You have a minimum of 5 years of financial reporting experience and a natural talent of critical thinking, common sense, and a positive attitude.
No doubt just a bit more positivity will turn that company around, but I don’t think I could both maintain positive relationships and have a positive attitude, so I’ll pass. But it’s a perfect job for a more positive person, I’m positive.
Peter Ziobrowski gives the history of the All Saints Cathedral.
2. Energy efficiency
Rachel Brighton points out that Nova Scotia Power has asked the Utility and Review Board to scale back an energy conservation plan presented by EfficiencyOne. EfficiencyOne is the non-profit corporation created by the Liberal government to replace the former government-run Efficiency Nova Scotia.
Like its predecessor organization, EfficiencyOne has the mission to increase efficiency. It’s a tradeoff: we ratepayers pay for increased efficiency now so that we don’t have to pay more later to build more power plants. (The Liberals played a shell game with funding for EfficiencyOne, but ultimately the ratepayer pays, no matter which cup the pea is under.)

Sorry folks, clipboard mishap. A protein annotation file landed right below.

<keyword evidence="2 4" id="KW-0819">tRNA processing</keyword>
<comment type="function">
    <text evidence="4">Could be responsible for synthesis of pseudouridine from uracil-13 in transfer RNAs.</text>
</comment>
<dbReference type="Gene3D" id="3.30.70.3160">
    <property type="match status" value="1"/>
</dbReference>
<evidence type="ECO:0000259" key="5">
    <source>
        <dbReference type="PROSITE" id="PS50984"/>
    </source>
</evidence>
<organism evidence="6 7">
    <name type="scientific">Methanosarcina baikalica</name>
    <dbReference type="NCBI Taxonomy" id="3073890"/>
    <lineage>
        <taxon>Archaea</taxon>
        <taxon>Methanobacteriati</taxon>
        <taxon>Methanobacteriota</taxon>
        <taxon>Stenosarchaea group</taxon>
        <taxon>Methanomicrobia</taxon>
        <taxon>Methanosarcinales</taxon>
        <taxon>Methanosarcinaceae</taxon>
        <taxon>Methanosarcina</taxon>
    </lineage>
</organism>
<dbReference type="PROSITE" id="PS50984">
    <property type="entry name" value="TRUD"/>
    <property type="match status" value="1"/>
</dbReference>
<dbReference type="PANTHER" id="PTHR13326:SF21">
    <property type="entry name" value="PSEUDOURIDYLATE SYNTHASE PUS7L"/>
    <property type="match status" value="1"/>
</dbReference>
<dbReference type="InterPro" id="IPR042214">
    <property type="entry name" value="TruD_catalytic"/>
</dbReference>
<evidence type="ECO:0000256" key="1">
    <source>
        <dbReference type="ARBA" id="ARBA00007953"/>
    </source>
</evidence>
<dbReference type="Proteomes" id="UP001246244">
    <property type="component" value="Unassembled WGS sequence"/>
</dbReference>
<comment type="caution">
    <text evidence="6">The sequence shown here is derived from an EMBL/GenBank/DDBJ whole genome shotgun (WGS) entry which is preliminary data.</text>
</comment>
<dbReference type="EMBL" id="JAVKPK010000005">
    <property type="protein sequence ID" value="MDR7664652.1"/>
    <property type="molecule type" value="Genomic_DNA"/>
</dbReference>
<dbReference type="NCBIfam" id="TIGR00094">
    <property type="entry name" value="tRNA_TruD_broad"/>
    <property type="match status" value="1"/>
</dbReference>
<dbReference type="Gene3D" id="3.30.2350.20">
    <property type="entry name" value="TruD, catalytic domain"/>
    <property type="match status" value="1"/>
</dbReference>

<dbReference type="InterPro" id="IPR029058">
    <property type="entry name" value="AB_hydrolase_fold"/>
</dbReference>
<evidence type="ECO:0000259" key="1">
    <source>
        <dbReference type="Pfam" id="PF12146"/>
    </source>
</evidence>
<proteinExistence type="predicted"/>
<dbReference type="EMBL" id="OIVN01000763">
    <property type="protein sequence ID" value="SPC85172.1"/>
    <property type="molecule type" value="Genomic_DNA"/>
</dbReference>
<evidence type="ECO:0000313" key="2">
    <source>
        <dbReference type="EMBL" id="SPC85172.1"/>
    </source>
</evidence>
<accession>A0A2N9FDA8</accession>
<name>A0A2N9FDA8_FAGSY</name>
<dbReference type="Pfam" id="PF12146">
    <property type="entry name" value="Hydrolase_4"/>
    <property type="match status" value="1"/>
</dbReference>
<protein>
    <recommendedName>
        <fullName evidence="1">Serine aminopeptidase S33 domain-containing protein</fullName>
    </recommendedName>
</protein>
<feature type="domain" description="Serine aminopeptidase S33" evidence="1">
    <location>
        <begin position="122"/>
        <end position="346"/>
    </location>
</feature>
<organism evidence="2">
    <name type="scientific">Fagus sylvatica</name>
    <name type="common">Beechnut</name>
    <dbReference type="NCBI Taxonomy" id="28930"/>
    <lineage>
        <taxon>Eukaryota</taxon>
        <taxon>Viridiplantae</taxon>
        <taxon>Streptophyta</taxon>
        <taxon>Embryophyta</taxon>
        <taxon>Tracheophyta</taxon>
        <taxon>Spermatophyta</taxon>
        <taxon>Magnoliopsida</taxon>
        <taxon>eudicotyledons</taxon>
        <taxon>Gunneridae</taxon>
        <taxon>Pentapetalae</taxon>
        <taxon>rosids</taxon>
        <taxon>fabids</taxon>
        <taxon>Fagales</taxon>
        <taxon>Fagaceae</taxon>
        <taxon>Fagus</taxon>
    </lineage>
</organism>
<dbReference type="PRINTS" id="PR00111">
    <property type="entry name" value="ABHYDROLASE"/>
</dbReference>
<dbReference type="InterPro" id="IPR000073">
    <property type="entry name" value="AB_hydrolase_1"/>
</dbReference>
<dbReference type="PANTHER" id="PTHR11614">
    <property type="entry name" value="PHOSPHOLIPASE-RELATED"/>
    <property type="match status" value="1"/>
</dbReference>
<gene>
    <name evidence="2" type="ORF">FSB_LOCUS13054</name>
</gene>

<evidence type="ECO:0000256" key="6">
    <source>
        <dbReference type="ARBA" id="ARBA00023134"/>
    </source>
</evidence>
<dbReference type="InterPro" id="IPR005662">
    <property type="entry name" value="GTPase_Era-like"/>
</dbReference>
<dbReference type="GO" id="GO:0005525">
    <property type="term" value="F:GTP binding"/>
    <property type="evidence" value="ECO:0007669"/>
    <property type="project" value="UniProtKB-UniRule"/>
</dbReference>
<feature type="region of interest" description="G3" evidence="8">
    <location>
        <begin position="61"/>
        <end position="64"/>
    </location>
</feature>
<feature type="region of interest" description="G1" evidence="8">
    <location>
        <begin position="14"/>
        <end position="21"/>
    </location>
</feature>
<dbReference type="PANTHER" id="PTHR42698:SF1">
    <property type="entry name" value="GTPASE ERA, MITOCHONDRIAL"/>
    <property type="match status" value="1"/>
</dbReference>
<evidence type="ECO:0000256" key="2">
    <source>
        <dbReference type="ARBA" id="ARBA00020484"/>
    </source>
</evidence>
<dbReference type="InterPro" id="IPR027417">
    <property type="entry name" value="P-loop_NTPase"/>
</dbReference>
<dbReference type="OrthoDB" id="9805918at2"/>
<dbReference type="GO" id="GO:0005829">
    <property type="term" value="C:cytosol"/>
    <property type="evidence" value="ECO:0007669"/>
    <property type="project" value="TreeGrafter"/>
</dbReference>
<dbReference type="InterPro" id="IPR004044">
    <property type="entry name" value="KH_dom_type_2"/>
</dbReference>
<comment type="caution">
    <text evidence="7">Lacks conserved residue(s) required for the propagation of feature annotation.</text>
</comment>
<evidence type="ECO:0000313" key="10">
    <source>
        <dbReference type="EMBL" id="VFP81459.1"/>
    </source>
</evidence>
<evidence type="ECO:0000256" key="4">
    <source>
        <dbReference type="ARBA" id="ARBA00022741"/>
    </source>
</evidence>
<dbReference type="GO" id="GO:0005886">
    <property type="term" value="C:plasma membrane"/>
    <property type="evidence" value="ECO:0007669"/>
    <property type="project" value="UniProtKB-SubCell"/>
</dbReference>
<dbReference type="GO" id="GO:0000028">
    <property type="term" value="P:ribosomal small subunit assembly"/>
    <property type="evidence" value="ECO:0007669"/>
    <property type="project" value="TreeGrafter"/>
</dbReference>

Now Nova Scotia Power is saying it has no use for these programs in the next three to four years.
In preliminary evidence filed with the board this month, the utility states it “has no requirement” for demand-side management measures in the three-year time frame covered by the pending supply contract, from January 2016 to December 2018.
The utility acknowledges such measures would bring savings for some customers, who directly benefit from targeted efficiency programs.
But the utility argues new spending on conservation measures “will add to rate pressure” because power rates will tend to rise if it has to spend money on programs that ultimately reduce its electricity sales.